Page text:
The feathery seed balls of the dandelion were once used by young girls to determine if their true loves were really true. They would blow on the dandelion fuzzy ball 3 times; if at least one of the fuzzy seeds remained, it was taken as an omen that her sweetheart was thinking about her.

Culpeper says dandelion is "vulgarly called Piss-a-Beds."

Since the 7th century, the Chinese have known about the antibacterial properties of the juice of the dandelion. Researchers recently discovered that dandelion may protect against cirrhosis of the liver. In Europe, the dandelion first appears as being used medicinally in 1485. The name dandelion was invented by a 15th century surgeon, who compared the shape of the leaves to a lion's tooth, or dens leonis. Old timers called dandelion the "King of Weeds."

A French authority claimed that the flowers and stems of dandelion are "enormously rich in estrogen." Dandelion was brought to the New World by the early colonists. They used the whole plant. The flowers made wine, the leaves made salads, the stems and roots dried and used medicinally. According to stories, dandelion never grows where there are no human inhabitants. The early pioneers found no trace of them in western America. After a few years, up sprang a dandelion head and soon there were millions of them. Native Americans learned to love them and would walk miles to gather them if they could not be found locally.

Dandelion coffee is made of high quality roots, now grown on specialized farms. Proper harvesting, drying and skillful roasting methods give dandelion a remarkable roasted flavor that many people readily accept as a coffee substitute. Dandelion coffee has been found to be of benefit to dyspeptic people, who cannot tolerate real coffee. The roasted root has no caffeine, so drink it as often as desired, even as a night cap.

Roasted dandelion root has almost a magical effect upon milk. Steep 1 heaping tsp. of roasted root in 1 cup of hot, not boiling, milk, for 5 to 10 minutes and strain. Sweeten if desired. The resultant liquid tastes like rich cream. Of course with fewer calories. Try on breakfast cereals, it is great. Also, try this dandelion milk in recipes that call for milk as an ingredient.

Add 1/4 tsp. powdered licorice to give dandelion milk a pleasant tang.

Are there any side effects or interactions? Dandelion leaf and root should be used with caution by persons with gallstones. If there is an obstruction of the bile ducts, then dandelion should be avoided altogether. In cases of stomach ulcer or gastritis, dandelion should be used cautiously, as it may cause overproduction of stomach acid. Those experiencing fluid or water retention should consult a nutritionally oriented doctor before taking dandelion leaves. People taking the leaves should be sure their doctor monitors potassium levels. The milky latex in the stem and leaves of fresh dandelion may cause an allergic rash in some individuals.


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Chinese Medicinal Herbs, compiled by Li Shih-Chen, pg., 429.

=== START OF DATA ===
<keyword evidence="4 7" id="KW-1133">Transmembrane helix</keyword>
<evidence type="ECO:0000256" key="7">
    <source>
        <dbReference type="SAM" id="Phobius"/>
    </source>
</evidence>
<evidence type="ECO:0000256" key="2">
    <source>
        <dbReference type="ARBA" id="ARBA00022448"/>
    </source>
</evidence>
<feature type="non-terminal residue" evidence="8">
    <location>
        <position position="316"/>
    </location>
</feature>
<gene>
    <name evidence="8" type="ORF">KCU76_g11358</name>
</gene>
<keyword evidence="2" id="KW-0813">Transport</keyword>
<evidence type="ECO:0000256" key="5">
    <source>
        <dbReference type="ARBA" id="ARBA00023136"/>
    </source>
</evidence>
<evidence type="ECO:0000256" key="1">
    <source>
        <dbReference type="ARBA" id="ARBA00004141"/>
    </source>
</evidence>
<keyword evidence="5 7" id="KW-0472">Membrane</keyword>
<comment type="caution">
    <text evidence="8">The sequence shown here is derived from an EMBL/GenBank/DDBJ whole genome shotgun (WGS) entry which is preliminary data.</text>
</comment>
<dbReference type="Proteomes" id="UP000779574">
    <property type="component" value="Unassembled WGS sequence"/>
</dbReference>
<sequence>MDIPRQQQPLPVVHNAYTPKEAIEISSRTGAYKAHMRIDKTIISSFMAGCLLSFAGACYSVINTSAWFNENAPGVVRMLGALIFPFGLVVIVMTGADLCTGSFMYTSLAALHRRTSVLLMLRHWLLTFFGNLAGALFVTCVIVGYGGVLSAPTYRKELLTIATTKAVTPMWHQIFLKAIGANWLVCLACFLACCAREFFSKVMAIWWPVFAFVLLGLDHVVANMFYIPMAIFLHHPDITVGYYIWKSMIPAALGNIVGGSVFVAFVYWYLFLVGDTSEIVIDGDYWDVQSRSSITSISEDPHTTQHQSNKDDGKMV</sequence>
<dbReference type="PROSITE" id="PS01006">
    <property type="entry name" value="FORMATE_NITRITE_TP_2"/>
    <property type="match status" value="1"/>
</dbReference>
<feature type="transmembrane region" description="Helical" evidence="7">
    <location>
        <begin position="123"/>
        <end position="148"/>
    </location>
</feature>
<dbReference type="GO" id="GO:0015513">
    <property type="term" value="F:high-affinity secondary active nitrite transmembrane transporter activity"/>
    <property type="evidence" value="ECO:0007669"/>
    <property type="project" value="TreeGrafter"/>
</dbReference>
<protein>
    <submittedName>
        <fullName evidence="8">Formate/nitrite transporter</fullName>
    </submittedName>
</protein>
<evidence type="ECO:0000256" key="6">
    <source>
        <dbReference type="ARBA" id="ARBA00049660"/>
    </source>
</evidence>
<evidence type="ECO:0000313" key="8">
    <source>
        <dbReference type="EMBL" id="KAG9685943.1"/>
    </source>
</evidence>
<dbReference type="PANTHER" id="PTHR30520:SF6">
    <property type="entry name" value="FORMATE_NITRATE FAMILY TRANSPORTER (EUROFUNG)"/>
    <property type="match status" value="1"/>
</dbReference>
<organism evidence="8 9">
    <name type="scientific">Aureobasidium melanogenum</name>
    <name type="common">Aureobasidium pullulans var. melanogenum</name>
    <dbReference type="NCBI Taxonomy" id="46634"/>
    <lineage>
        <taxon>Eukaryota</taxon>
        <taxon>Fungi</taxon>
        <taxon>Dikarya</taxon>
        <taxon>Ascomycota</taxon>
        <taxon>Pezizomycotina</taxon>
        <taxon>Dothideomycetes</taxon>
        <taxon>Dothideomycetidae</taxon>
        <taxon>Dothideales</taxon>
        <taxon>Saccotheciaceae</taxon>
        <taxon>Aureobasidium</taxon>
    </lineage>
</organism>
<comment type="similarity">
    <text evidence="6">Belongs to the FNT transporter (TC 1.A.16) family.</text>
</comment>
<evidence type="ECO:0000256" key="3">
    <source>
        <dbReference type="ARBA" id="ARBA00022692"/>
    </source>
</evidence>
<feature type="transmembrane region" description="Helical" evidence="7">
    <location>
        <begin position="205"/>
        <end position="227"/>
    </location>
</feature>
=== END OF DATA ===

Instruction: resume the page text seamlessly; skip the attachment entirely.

Complete Herbal & English Physician, by Nicholas Culpeper, pg., 62.
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Indian Herbalogy of North America, by Alma R. Hutchens, pgs., 88, 95, 109-111, 218, 234, 264.
Eastern/Central Medicinal Plants, by Steven Foster and James A. Duke, Plate 21, pg., 130.
The Nature Doctor, by Dr. H.C.A. Vogel; pgs., 56, 249, 253, 263, 419, 421, 468, 486.
Herb Gardening, compiled by The Robison York State Herb Garden, pgs., 45, 55, 167.
The Herbal Almanac, by Clarence Meyer, pgs., 32, 147, 154, 168.
The Magic of Herbs, by David Conway, pg., 102.
Old Ways Rediscovered, by Clarence Meyer, pgs., 26, 77, 80.
How Indians Use Wild Plants for Food, Medicine & Crafts, by Frances Densmore, pg., 295.
The Complete Medicinal Herbal, by Penelope Ody, pgs., 103, 154-155, 160-161.
Earl Mindell's Herb Bible, by Earl Mindell, pgs., 79-80, 194, 251.
Planetary Herbology, by Michael Tierra, C.A., N.D., O.M.D., pgs., 44, 63, 64, 89, 98, 106, 109, 113, 117, 120, 125, 130, 131, 193-194, 195, 206, 238, 401, 423.
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Webster's New World Dictionary, Third College Edition, Victoria Neufeldt, Editor in Chief, pg.,
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The Rodale Herb Book, edited by William H. Hylton, pgs., 45, 69, 97, 109, 422-423.
Healing Plants, by Mannfried Pahlow, pgs., 71-72, 157-158.


1. Wichtl M. Herbal Drugs and Phytopharmaceuticals. Boca Raton, FL: CRC Press, 1994, 486&endash;89.
2. Bradley PR, ed. British Herbal Compendium, Vol 1. Bournemouth, Dorset, UK: British Herbal Medicine Association, 1992, 73&endash;5.
3. Racz-Kotilla E, Racz G, Solomon A. The action of Taraxacum officinale extracts on body weight and diuresis of laboratory animals. Planta Med 1974,26:212&endash;7.
4. Kuusi T, Pyylaso H, Autio K. The bitterness properties of dandelion. II. Chemical investigations. Lebensm-Wiss Technol 1985;18:347&endash;9.
5. Böhm K. Choleretic action of some medicinal plants. Arzneim-Forsch Drug Res 1959; 9:376&endash;8.
6. Foster S. Herbs for Your Health. Loveland, CO: Interweave Press, 1996, 26&endash;7.

*These statements have not been evaluated by the Food and Drug Administration. These products are not intended to diagnose, treat, cure or prevent any disease.

Disclaimer: These pages are presented solely as a source of INFORMATION and ENTERTAINMENT and to provide stern warnings against use where appropriate. No claims are made for the efficacy of any herb nor for any historical herbal treatment. In no way can the information provided here take the place of the standard, legal, medical practice of any country. Additionally, some of these plants are extremely toxic and should be used only by licensed professionals who have the means to process them properly into appropriate pharmaceuticals. One final note: many plants were used for a wide range of illnesses in the past, but be aware that many of the historical uses have proven to be ineffective for the problems to which they were applied.